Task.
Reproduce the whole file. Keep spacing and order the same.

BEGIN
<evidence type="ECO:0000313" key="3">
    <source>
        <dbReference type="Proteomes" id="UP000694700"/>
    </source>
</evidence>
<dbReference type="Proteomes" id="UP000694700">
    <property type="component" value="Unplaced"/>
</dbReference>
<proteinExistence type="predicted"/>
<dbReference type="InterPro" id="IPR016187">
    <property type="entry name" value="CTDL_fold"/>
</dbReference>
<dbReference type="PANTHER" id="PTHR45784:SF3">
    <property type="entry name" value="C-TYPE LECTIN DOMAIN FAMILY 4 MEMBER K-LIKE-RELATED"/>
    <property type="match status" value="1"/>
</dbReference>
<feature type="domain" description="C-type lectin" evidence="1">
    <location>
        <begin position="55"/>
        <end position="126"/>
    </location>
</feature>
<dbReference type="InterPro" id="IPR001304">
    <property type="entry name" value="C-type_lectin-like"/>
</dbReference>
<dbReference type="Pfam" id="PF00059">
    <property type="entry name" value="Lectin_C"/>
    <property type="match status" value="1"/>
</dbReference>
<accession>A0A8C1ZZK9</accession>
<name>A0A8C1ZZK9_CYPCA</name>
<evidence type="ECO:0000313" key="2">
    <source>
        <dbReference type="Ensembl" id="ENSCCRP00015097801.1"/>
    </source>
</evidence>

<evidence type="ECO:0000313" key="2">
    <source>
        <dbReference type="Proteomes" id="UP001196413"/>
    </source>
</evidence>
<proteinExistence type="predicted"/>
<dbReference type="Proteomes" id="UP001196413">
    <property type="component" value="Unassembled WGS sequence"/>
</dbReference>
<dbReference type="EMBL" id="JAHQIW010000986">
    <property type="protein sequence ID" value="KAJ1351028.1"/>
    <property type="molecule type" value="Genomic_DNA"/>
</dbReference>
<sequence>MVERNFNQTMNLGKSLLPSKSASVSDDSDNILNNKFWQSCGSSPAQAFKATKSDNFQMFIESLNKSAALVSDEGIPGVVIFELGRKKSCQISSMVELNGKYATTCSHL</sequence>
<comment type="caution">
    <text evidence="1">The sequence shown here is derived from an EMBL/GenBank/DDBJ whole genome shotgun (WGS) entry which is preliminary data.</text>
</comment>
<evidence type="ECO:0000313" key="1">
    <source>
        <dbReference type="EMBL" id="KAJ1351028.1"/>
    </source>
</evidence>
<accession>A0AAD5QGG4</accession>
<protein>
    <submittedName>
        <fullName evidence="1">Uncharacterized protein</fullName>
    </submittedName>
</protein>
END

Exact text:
<evidence type="ECO:0000313" key="3">
    <source>
        <dbReference type="Proteomes" id="UP000694700"/>
    </source>
</evidence>
<dbReference type="Proteomes" id="UP000694700">
    <property type="component" value="Unplaced"/>
</dbReference>
<proteinExistence type="predicted"/>
<dbReference type="InterPro" id="IPR016187">
    <property type="entry name" value="CTDL_fold"/>
</dbReference>
<dbReference type="PANTHER" id="PTHR45784:SF3">
    <property type="entry name" value="C-TYPE LECTIN DOMAIN FAMILY 4 MEMBER K-LIKE-RELATED"/>
    <property type="match status" value="1"/>
</dbReference>
<feature type="domain" description="C-type lectin" evidence="1">
    <location>
        <begin position="55"/>
        <end position="126"/>
    </location>
</feature>
<dbReference type="InterPro" id="IPR001304">
    <property type="entry name" value="C-type_lectin-like"/>
</dbReference>
<dbReference type="Pfam" id="PF00059">
    <property type="entry name" value="Lectin_C"/>
    <property type="match status" value="1"/>
</dbReference>
<accession>A0A8C1ZZK9</accession>
<name>A0A8C1ZZK9_CYPCA</name>
<evidence type="ECO:0000313" key="2">
    <source>
        <dbReference type="Ensembl" id="ENSCCRP00015097801.1"/>
    </source>
</evidence>

<evidence type="ECO:0000313" key="2">
    <source>
        <dbReference type="Proteomes" id="UP001196413"/>
    </source>
</evidence>
<proteinExistence type="predicted"/>
<dbReference type="Proteomes" id="UP001196413">
    <property type="component" value="Unassembled WGS sequence"/>
</dbReference>
<dbReference type="EMBL" id="JAHQIW010000986">
    <property type="protein sequence ID" value="KAJ1351028.1"/>
    <property type="molecule type" value="Genomic_DNA"/>
</dbReference>
<sequence>MVERNFNQTMNLGKSLLPSKSASVSDDSDNILNNKFWQSCGSSPAQAFKATKSDNFQMFIESLNKSAALVSDEGIPGVVIFELGRKKSCQISSMVELNGKYATTCSHL</sequence>
<comment type="caution">
    <text evidence="1">The sequence shown here is derived from an EMBL/GenBank/DDBJ whole genome shotgun (WGS) entry which is preliminary data.</text>
</comment>
<evidence type="ECO:0000313" key="1">
    <source>
        <dbReference type="EMBL" id="KAJ1351028.1"/>
    </source>
</evidence>
<accession>A0AAD5QGG4</accession>
<protein>
    <submittedName>
        <fullName evidence="1">Uncharacterized protein</fullName>
    </submittedName>
</protein>